Abuse victims experience many feelings as a result of the treatment they receive from the abuser. If the abuser wants them to feel angry, he/she is able to create that by creating an experience that will prompt anger in the victim. If it's fear, then that sort of experience is created.
Eventually, those feeling paths for abuse created emotions are so well traveled that it takes very little from the abuser to trigger them in the victim.
But, in addition to the feeling aimed for by the abuser, there is an additional feeling that can come at the time of the abuse or later. And that is the sad, lonely, vulnerable feeling of being unloved.
The abuser may say they love the victim, may even do things that make it seem that they do. But, in the aftermath of the abuse episode, in the memory, whether fresh from the evening's encounter, with the abuser now sleeping his/her satisfied sleep, and the victim lying awake beside them or busying themself with distractions in efforts to get over the abuse, there is the question: If they love me, could they possibly treat me this way? And, the answer that comes back, is no.
Then there is the argument with the self: Well, they do love me, but they have problems. Or, they just don't know how to show it. Or, some other excuse.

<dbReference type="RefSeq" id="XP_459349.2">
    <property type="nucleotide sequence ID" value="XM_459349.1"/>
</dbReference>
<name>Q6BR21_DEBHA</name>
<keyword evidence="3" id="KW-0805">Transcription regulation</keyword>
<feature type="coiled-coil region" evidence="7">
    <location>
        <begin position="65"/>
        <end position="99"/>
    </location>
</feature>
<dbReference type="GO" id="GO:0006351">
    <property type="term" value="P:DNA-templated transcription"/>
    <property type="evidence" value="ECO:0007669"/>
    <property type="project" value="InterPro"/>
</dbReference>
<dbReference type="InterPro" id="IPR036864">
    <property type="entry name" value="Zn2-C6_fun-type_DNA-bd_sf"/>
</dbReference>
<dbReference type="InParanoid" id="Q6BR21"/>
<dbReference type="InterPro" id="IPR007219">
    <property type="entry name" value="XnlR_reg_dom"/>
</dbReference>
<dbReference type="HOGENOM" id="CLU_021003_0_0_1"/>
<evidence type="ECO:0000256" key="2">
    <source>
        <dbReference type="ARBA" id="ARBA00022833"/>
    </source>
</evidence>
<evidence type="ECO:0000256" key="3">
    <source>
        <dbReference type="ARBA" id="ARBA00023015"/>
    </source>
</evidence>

And, deep down, the victim doesn't just feel unloved, they feel unlovable. And that's the real problem, abuse affects the victim's feeling of worth. They eventually, if not right away, feel like they aren't deserving of better, that they not only aren't loved, but that they are unlovable as well. It hounds and haunts them, trailing along behind them wherever they go and whatever they do, reminding them that they are unloved, and whispers, "unlovable."
That feeling/belief is the enemy, not the abuse. The victim thinks the abuse or the abuser is the enemy, but that's not the case. What gives the abuser power is what they are able to create in the victim, the feelings of powerlessness or worthlessness, of unlovableness that causes them to become immobilized and frozen.
I think the abuser does love his/her victim. They don't love in the way one wants to be loved, or in the way the victim loves. But, it's love of a sort. It's a needy love. They need the victim in order to have a place to deposit the feelings they don't want. It's the love of a parasite for the host. They believe that you get to do that to the one you love, and to the one who loves you--loves you so much they will let you do it to them.
What the victim can do, needs to do:
1. Separate their sense of connection/enmeshment from the abuser. That is, again, a boundary thing. Sometimes I think everything about abuse is about boundaries. Be sure you know where you end and the abuser begins, and make sure you don't let the abuser engulf you, or invade your own inner boundaries. Keep yourself intact. If you don't feel intact anymore, work on noticing where the boundaries are, where they are being invaded, and push them back to a safer and more comfortable place. Keep pushing them back until you have plenty of safe room. And plug all the leaks.